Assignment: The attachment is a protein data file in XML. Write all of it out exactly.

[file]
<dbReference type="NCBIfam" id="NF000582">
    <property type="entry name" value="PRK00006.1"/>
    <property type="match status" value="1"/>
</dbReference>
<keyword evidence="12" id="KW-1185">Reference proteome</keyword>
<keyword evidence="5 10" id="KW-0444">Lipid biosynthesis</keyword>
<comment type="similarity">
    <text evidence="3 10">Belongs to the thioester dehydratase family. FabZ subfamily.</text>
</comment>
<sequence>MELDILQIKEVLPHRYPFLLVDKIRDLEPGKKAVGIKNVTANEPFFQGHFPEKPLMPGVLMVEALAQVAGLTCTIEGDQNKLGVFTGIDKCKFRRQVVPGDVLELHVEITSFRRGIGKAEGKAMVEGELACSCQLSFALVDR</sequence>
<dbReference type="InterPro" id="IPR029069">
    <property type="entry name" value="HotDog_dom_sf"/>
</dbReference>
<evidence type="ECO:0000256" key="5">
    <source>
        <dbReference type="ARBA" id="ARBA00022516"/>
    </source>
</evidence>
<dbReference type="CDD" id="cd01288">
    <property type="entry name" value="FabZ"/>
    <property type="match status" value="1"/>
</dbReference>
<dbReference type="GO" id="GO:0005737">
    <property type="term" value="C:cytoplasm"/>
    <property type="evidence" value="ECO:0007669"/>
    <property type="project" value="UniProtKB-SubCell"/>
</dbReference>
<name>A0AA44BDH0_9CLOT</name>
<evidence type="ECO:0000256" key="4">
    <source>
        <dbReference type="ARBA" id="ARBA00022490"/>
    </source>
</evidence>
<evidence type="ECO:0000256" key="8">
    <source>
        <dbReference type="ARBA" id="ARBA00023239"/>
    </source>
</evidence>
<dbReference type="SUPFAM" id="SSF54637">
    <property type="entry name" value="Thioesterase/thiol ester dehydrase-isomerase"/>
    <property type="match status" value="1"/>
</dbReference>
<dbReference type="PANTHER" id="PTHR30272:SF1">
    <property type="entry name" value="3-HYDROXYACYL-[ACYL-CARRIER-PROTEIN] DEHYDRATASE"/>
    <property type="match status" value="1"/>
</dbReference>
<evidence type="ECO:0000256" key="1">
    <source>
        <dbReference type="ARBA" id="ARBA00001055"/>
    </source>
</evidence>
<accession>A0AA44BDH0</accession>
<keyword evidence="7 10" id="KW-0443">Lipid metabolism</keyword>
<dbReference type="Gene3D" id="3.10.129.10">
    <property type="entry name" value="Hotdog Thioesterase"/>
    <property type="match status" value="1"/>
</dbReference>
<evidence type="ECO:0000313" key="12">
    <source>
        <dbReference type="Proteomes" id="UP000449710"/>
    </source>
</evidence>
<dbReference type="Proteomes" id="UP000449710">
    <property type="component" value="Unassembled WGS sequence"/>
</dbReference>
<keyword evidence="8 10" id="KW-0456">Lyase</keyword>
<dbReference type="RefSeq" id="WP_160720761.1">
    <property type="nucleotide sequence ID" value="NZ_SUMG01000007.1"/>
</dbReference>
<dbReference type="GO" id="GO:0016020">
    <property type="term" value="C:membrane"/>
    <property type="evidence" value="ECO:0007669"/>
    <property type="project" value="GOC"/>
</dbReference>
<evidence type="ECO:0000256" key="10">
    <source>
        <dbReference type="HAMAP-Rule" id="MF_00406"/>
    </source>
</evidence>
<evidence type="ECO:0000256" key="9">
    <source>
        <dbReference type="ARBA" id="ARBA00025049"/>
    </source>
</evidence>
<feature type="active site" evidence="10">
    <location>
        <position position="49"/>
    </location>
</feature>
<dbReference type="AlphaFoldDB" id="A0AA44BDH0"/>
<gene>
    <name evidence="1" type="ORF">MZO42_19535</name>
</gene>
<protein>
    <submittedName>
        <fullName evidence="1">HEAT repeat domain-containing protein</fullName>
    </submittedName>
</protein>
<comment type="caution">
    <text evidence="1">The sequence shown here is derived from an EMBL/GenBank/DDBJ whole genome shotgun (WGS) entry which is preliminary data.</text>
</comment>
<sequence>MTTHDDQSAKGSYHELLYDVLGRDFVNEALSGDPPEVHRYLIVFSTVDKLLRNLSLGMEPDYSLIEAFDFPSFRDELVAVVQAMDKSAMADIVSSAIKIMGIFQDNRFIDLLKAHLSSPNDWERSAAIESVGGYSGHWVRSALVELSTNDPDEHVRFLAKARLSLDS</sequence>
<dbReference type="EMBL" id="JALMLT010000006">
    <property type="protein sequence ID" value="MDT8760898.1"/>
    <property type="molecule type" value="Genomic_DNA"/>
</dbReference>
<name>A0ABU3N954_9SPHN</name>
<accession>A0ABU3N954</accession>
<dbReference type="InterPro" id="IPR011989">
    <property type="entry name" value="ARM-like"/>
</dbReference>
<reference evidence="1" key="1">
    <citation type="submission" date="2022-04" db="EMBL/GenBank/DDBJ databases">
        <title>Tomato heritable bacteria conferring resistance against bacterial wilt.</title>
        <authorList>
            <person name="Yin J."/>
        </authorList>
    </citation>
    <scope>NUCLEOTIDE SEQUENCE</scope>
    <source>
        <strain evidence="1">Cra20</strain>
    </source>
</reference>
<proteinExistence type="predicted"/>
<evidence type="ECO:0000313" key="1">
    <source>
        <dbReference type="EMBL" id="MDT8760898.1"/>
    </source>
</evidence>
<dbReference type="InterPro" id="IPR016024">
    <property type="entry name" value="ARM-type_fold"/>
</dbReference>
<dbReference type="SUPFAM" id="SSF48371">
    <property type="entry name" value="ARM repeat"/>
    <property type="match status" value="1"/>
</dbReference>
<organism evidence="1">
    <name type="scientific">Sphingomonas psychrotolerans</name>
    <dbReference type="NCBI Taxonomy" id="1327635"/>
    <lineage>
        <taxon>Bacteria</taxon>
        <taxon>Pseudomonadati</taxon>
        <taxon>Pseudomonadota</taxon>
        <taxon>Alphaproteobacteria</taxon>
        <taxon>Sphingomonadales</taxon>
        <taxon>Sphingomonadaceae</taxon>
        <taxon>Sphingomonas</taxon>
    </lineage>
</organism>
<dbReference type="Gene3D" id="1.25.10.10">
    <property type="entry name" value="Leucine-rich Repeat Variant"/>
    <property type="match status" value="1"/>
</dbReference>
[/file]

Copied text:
<dbReference type="NCBIfam" id="NF000582">
    <property type="entry name" value="PRK00006.1"/>
    <property type="match status" value="1"/>
</dbReference>
<keyword evidence="12" id="KW-1185">Reference proteome</keyword>
<keyword evidence="5 10" id="KW-0444">Lipid biosynthesis</keyword>
<comment type="similarity">
    <text evidence="3 10">Belongs to the thioester dehydratase family. FabZ subfamily.</text>
</comment>
<sequence>MELDILQIKEVLPHRYPFLLVDKIRDLEPGKKAVGIKNVTANEPFFQGHFPEKPLMPGVLMVEALAQVAGLTCTIEGDQNKLGVFTGIDKCKFRRQVVPGDVLELHVEITSFRRGIGKAEGKAMVEGELACSCQLSFALVDR</sequence>
<dbReference type="InterPro" id="IPR029069">
    <property type="entry name" value="HotDog_dom_sf"/>
</dbReference>
<evidence type="ECO:0000256" key="5">
    <source>
        <dbReference type="ARBA" id="ARBA00022516"/>
    </source>
</evidence>
<dbReference type="CDD" id="cd01288">
    <property type="entry name" value="FabZ"/>
    <property type="match status" value="1"/>
</dbReference>
<dbReference type="GO" id="GO:0005737">
    <property type="term" value="C:cytoplasm"/>
    <property type="evidence" value="ECO:0007669"/>
    <property type="project" value="UniProtKB-SubCell"/>
</dbReference>
<name>A0AA44BDH0_9CLOT</name>
<evidence type="ECO:0000256" key="4">
    <source>
        <dbReference type="ARBA" id="ARBA00022490"/>
    </source>
</evidence>
<evidence type="ECO:0000256" key="8">
    <source>
        <dbReference type="ARBA" id="ARBA00023239"/>
    </source>
</evidence>
<dbReference type="SUPFAM" id="SSF54637">
    <property type="entry name" value="Thioesterase/thiol ester dehydrase-isomerase"/>
    <property type="match status" value="1"/>
</dbReference>
<dbReference type="PANTHER" id="PTHR30272:SF1">
    <property type="entry name" value="3-HYDROXYACYL-[ACYL-CARRIER-PROTEIN] DEHYDRATASE"/>
    <property type="match status" value="1"/>
</dbReference>
<evidence type="ECO:0000256" key="1">
    <source>
        <dbReference type="ARBA" id="ARBA00001055"/>
    </source>
</evidence>
<accession>A0AA44BDH0</accession>
<keyword evidence="7 10" id="KW-0443">Lipid metabolism</keyword>
<dbReference type="Gene3D" id="3.10.129.10">
    <property type="entry name" value="Hotdog Thioesterase"/>
    <property type="match status" value="1"/>
</dbReference>
<evidence type="ECO:0000313" key="12">
    <source>
        <dbReference type="Proteomes" id="UP000449710"/>
    </source>
</evidence>
<dbReference type="Proteomes" id="UP000449710">
    <property type="component" value="Unassembled WGS sequence"/>
</dbReference>
<keyword evidence="8 10" id="KW-0456">Lyase</keyword>
<dbReference type="RefSeq" id="WP_160720761.1">
    <property type="nucleotide sequence ID" value="NZ_SUMG01000007.1"/>
</dbReference>
<dbReference type="GO" id="GO:0016020">
    <property type="term" value="C:membrane"/>
    <property type="evidence" value="ECO:0007669"/>
    <property type="project" value="GOC"/>
</dbReference>
<evidence type="ECO:0000256" key="10">
    <source>
        <dbReference type="HAMAP-Rule" id="MF_00406"/>
    </source>
</evidence>
<evidence type="ECO:0000256" key="9">
    <source>
        <dbReference type="ARBA" id="ARBA00025049"/>
    </source>
</evidence>
<feature type="active site" evidence="10">
    <location>
        <position position="49"/>
    </location>
</feature>
<dbReference type="AlphaFoldDB" id="A0AA44BDH0"/>
<gene>
    <name evidence="1" type="ORF">MZO42_19535</name>
</gene>
<protein>
    <submittedName>
        <fullName evidence="1">HEAT repeat domain-containing protein</fullName>
    </submittedName>
</protein>
<comment type="caution">
    <text evidence="1">The sequence shown here is derived from an EMBL/GenBank/DDBJ whole genome shotgun (WGS) entry which is preliminary data.</text>
</comment>
<sequence>MTTHDDQSAKGSYHELLYDVLGRDFVNEALSGDPPEVHRYLIVFSTVDKLLRNLSLGMEPDYSLIEAFDFPSFRDELVAVVQAMDKSAMADIVSSAIKIMGIFQDNRFIDLLKAHLSSPNDWERSAAIESVGGYSGHWVRSALVELSTNDPDEHVRFLAKARLSLDS</sequence>
<dbReference type="EMBL" id="JALMLT010000006">
    <property type="protein sequence ID" value="MDT8760898.1"/>
    <property type="molecule type" value="Genomic_DNA"/>
</dbReference>
<name>A0ABU3N954_9SPHN</name>
<accession>A0ABU3N954</accession>
<dbReference type="InterPro" id="IPR011989">
    <property type="entry name" value="ARM-like"/>
</dbReference>
<reference evidence="1" key="1">
    <citation type="submission" date="2022-04" db="EMBL/GenBank/DDBJ databases">
        <title>Tomato heritable bacteria conferring resistance against bacterial wilt.</title>
        <authorList>
            <person name="Yin J."/>
        </authorList>
    </citation>
    <scope>NUCLEOTIDE SEQUENCE</scope>
    <source>
        <strain evidence="1">Cra20</strain>
    </source>
</reference>
<proteinExistence type="predicted"/>
<evidence type="ECO:0000313" key="1">
    <source>
        <dbReference type="EMBL" id="MDT8760898.1"/>
    </source>
</evidence>
<dbReference type="InterPro" id="IPR016024">
    <property type="entry name" value="ARM-type_fold"/>
</dbReference>
<dbReference type="SUPFAM" id="SSF48371">
    <property type="entry name" value="ARM repeat"/>
    <property type="match status" value="1"/>
</dbReference>
<organism evidence="1">
    <name type="scientific">Sphingomonas psychrotolerans</name>
    <dbReference type="NCBI Taxonomy" id="1327635"/>
    <lineage>
        <taxon>Bacteria</taxon>
        <taxon>Pseudomonadati</taxon>
        <taxon>Pseudomonadota</taxon>
        <taxon>Alphaproteobacteria</taxon>
        <taxon>Sphingomonadales</taxon>
        <taxon>Sphingomonadaceae</taxon>
        <taxon>Sphingomonas</taxon>
    </lineage>
</organism>
<dbReference type="Gene3D" id="1.25.10.10">
    <property type="entry name" value="Leucine-rich Repeat Variant"/>
    <property type="match status" value="1"/>
</dbReference>